We tried to tour the Anglican Cathedral and accompanying Cathedral School, site of the film Empire of the Sun (in the ZSR DVD collection) but it was under construction and unavailable.

Then we had lunch in a lovely American restaurant atop what used to be the Jockey Club of Shanghai (reflecting the former British influence), and could still see the outlines of the racetrack that was once below. Next, we toured the Shanghai Urban Planning Exhibition Center, a truly marvelous museum, detailing the growth of Shanghai from an ancient fishing village to the largest and most cosmopolitan city in the world.

The day’s tour ended with a visit to the site of the First National Congress of the Communist Party of China, notable in itself, but made even more interesting by the juxtaposition of high-end retail stores and restaurants at the site, reflecting the odd mixture of communism and capitalism that makes up the current Chinese culture.

Since food is such an important part of Chinese and Shanghainese culture, we ended the day with a fabulous restaurant that was renovated from a 1930’s slaughterhouse (I kid you not) and my new instant favorite, Jardin de Jade. Being vegetarian in China has not been a problem, as all food is exquisitely flavorful and delicious!


p.s. I gave Wake the Library t-shirts to all the Wake Forest students helping with the China Initiative. Here is Jenny Li, happy with her new shirt:

Tomorrow: Dulwich College.




The China Initiative – Part 1

Thursday, July 12, 2012 5:10 am

The Wake Forest University China Initiative has begun! A group of 16 (or so) individuals affiliated with Wake Forest are gathering in Shanghai July 6-16, 2012 to explore available options to further develop the University’s global programs. Dr. Linda McKinnish Bridges, Office of the Provost for Global Affairs and Office of Undergraduate Admissions, has put together a diverse group of individuals representing many areas in the University.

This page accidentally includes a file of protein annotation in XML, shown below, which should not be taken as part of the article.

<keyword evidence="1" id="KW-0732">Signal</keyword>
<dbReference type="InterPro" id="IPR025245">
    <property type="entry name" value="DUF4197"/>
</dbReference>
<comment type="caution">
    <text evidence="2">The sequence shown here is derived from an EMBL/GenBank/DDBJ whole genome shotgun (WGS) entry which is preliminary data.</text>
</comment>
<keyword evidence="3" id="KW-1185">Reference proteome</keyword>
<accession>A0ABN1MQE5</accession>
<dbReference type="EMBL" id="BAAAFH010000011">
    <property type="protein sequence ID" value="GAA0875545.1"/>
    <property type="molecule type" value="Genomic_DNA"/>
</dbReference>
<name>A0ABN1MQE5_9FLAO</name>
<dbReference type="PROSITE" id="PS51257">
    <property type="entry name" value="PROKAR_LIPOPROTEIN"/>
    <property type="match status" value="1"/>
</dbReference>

The main event of the week will be a concert by Dr. Peter Kairoff as a way of thanking the parents here in China for entrusting their children to Wake Forest for their college education. Four WFU students who are here assisting us in Shanghai are Ms. Xizi Liao, Ms. Jenny Li, Ms. Grace Wang, and Mr. Jacob Blackwell.

China is 12 hours ahead of Winston-Salem, so it took all of us a day and one half to arrive. Most of us were here in time to begin with a day of sightseeing on Wednesday, led by WFU alum Monica Kitt ’10, who now lives and works in Shanghai. She led us on an active tour of the city, starting with the wonderful Yuyuan Garden,

followed by a delicious lunch of Shanghainese dumplings. After that, most of the afternoon was spent supporting the local economy, first at a nice fabric market, where many of us were fitted for custom-made traditional Chinese dresses to wear at the banquet following the concert on Saturday night. There were so many of us that we wore the poor tailor out! After a quick visit to the “fake market” (just what you would imagine), we re-grouped to give a 3 hour Admissions event at the local Shi Xi High School. The group of approximately 75 students and parents were a little overwhelmed but very interested and grateful at the size of the delegation from Wake Forest. Here is a picture of Dr. Bridges, assisted by WFU student Jenny Li, giving the first part of the presentation.

Thomas at ALA 2012

Wednesday, July 11, 2012 4:42 pm

Thomas went to ALA in Anaheim also – he’s just slower than most about writing it up.

“Gee, Brain, what do you want to do tonight?” or “All Your Metadata Are Belong To Us”

Maybe it was the looming shadow of the Disney overlords, or maybe it was the Ex Libris Alma webinar I attended the week before. Regardless, I thought I should check out the global domination plans of a couple of organizations with the potential to exert monolithic, or even monopolistic, control over data and metadata we depend on every day.

First up was a session on OCLC’s WorldShare Platform, about which you should know two things right off the bat. First, WorldShare is this year’s marketing term that either subsumes or replaces last year’s Webscale; both are intended to drive home the idea that their stuff works on a hugely bigger scale than, say, your local ILS. Second, OCLC will be using the word Platform a lot for the foreseeable future. Because having a massive database of cataloging and holdings data is okay, but it’s much more useful to make it a resource that clever programmers and developers can build thing on (hence “platform”). A couple of important points:

  • Data is equally available to everyone [where everyone is defined as “libraries with active subscriptions to one or more OCLC product”]